The second round of the Buddha’s teachings revealed emptiness, the object clear light. The third round, in the ‘Unravelling of Thought Sutra’ and the ‘Sutra on Buddha Nature’ revealed the clear light nature of the mind or the subjective clear light. Gungtang Rinpoché observed the progress made in these three rounds of teaching, culminating in the tantras, and especially its account of pristine awareness or the innate, spontaneously arisen clear light mind. All coarser levels of the mind arise from this luminous awareness and ultimately dissolve back into it.

The first round of the Buddha’s teachings presented the Four Noble Truths, the truth of suffering, origin, cessation and path, based on the Two Truths, conventional and ultimate truth. When the Buddha taught about the truth of suffering, he did so in the context of four characteristics—impermanence, suffering, emptiness and selflessness. Impermanence refers to subtle change in phenomena. Death is a coarse aspect of impermanence. We observe that things change over the course of a year, but at an atomic level things change from moment to moment. I’ve seen this through a microscope.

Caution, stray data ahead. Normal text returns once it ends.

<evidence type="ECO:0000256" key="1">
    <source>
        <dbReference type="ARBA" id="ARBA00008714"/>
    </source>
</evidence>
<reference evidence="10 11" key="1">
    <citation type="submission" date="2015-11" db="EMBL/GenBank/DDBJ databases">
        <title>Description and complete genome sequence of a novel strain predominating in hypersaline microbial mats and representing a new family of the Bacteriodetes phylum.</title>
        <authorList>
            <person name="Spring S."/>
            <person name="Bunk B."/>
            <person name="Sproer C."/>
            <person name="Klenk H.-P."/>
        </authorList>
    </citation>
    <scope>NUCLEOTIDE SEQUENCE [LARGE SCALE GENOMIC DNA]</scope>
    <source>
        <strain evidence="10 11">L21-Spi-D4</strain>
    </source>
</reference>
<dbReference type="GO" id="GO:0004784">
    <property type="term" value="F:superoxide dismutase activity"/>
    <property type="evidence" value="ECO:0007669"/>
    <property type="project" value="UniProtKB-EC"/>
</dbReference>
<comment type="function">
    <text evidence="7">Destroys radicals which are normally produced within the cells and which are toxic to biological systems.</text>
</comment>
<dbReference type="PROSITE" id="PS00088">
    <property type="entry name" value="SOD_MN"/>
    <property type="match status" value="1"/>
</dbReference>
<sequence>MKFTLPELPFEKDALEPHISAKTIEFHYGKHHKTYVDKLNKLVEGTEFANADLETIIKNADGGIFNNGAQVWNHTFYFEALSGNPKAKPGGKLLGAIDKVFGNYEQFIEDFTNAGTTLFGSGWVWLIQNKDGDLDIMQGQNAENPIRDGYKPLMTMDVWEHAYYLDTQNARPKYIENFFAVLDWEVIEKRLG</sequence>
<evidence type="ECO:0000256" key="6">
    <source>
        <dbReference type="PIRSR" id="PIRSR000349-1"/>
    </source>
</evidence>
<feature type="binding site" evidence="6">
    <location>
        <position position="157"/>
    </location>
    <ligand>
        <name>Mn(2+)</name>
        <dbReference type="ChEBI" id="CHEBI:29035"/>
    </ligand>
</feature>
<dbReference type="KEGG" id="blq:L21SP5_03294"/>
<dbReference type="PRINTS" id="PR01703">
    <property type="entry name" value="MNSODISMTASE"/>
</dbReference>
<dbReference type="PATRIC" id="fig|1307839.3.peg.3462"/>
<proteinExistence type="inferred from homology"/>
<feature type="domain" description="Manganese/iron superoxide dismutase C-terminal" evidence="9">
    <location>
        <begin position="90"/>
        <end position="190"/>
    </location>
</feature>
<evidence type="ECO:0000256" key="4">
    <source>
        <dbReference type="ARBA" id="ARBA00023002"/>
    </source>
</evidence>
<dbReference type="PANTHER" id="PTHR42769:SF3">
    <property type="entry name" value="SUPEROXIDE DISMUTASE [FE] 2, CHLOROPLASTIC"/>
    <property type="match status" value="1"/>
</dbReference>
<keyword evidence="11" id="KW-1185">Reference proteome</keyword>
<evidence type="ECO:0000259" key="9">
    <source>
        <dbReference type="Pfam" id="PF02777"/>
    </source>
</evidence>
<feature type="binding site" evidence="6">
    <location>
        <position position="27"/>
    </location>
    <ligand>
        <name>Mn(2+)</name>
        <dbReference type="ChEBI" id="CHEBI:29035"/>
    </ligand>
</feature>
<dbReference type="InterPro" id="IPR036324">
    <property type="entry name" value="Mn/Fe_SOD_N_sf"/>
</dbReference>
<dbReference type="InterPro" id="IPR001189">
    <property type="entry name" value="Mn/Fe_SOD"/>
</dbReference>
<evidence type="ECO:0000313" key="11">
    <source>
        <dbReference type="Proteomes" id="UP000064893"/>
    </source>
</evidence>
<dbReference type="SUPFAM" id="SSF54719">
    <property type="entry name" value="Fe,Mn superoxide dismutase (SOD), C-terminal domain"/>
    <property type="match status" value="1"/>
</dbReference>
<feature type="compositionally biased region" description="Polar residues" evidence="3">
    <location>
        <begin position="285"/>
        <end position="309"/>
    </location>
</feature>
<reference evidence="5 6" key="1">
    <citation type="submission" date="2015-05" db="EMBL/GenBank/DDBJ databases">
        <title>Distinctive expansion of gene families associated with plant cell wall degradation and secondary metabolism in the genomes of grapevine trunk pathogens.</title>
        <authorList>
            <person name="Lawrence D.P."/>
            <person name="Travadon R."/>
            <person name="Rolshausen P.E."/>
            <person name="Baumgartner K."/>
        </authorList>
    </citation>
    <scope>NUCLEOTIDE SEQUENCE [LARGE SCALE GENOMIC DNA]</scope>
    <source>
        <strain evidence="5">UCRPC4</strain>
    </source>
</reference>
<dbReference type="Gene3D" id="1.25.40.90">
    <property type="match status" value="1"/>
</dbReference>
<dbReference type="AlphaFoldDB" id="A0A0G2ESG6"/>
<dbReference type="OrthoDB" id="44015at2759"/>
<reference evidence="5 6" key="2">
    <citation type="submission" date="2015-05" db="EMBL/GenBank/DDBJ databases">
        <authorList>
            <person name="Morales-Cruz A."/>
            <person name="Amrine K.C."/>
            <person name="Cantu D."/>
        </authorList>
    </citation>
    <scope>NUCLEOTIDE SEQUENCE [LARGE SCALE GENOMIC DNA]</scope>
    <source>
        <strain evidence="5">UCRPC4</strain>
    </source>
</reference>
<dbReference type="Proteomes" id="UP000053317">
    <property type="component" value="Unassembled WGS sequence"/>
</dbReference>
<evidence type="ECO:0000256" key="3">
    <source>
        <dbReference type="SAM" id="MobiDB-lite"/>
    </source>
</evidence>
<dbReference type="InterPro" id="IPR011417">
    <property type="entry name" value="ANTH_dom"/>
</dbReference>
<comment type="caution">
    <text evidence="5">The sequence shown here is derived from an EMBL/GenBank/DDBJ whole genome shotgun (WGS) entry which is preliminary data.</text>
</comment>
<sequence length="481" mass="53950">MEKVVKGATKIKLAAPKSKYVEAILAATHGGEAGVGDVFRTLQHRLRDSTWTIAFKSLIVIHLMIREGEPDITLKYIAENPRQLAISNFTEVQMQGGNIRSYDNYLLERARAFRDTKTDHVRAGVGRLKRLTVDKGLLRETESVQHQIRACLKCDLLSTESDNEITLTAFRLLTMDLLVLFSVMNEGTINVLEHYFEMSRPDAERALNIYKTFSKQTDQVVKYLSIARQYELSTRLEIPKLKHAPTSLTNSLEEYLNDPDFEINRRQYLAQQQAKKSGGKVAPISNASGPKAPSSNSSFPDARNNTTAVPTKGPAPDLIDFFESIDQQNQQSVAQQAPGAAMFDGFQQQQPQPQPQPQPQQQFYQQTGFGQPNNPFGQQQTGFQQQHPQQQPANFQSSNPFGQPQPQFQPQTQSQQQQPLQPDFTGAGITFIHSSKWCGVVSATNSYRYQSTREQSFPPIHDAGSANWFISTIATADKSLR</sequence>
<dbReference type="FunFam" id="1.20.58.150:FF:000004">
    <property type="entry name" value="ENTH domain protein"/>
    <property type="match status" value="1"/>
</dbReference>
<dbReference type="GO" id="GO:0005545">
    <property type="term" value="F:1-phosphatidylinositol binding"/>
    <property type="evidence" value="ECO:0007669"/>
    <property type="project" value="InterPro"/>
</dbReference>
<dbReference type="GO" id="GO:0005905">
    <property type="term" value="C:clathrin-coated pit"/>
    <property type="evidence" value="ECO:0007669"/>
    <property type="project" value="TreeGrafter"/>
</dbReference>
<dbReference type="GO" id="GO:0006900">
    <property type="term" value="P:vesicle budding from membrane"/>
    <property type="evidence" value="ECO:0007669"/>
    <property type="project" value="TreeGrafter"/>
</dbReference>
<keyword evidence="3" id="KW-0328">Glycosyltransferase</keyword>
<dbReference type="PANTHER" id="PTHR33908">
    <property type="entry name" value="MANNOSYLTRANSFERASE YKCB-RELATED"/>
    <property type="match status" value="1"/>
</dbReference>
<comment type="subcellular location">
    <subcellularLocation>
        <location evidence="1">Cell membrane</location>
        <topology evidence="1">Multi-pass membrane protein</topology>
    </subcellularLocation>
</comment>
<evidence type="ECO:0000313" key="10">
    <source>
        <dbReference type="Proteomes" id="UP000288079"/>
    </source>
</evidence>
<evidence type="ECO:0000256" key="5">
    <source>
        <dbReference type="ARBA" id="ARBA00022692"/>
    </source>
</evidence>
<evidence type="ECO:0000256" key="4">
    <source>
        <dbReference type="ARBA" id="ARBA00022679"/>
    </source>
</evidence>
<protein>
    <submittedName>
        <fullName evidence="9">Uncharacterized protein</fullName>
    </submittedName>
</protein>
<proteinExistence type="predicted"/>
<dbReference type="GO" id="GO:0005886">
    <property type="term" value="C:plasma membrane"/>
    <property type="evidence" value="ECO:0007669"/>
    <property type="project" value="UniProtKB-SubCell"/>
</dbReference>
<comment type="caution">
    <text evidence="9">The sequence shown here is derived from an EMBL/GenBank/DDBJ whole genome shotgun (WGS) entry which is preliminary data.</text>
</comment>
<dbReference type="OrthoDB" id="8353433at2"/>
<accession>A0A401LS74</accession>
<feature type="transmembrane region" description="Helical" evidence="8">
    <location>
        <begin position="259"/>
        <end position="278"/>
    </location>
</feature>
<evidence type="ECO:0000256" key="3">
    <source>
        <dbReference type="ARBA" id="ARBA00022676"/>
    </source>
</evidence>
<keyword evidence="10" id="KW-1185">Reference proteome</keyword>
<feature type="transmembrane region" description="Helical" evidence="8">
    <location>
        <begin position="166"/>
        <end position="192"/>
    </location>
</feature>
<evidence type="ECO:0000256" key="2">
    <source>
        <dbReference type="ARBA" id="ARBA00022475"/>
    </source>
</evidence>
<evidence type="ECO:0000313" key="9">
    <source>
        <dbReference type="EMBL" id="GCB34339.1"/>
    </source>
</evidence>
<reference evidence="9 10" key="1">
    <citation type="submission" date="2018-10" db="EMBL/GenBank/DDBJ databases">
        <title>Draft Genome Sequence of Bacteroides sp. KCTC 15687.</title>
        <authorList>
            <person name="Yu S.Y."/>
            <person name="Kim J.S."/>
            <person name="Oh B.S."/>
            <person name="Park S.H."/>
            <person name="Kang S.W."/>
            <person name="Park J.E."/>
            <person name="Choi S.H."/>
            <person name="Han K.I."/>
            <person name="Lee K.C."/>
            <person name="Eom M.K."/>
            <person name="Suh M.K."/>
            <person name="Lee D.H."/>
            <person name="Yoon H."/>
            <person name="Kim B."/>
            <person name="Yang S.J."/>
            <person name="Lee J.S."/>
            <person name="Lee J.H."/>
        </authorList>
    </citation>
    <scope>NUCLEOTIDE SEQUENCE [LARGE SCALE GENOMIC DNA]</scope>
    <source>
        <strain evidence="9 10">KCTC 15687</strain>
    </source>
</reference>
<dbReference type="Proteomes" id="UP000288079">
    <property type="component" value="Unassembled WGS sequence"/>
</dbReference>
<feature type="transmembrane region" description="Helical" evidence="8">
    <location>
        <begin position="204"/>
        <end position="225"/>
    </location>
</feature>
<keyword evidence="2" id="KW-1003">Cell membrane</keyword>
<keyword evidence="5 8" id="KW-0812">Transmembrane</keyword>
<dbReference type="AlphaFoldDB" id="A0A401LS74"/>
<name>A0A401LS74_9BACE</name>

Change leads to suffering. We tend to cling to what is suffering as if it were pleasant. The body-mind combination comes about as a result of karma and afflictive emotions, so is subject to suffering. To counter this the Buddha taught selflessness, observing that under investigation we can find no single, permanent, autonomous self.

The four aspects of the truth of cessation are cessation, pacification, being superb and definite release or liberation. Afflictive emotions are related to our clinging to the idea of an independent self, but once eliminated do not reappear. What we need to overcome is ignorance, our distorted view that there is a single, permanent, autonomous self: that is the root of afflictive emotions. Things exist, but not as they appear. In his ‘Entering into the Middle Way’ Chandrakirti stresses that if things existed in the way we cling to them, we should be able to find them, but we can’t. Because of ignorance we have an exaggerated outlook. An understanding of emptiness undermines this misconception. As Nagarjuna writes in his ‘Fundamental Wisdom of the Middle Way’ :

Through the elimination of karma and afflictive emotions there is nirvana.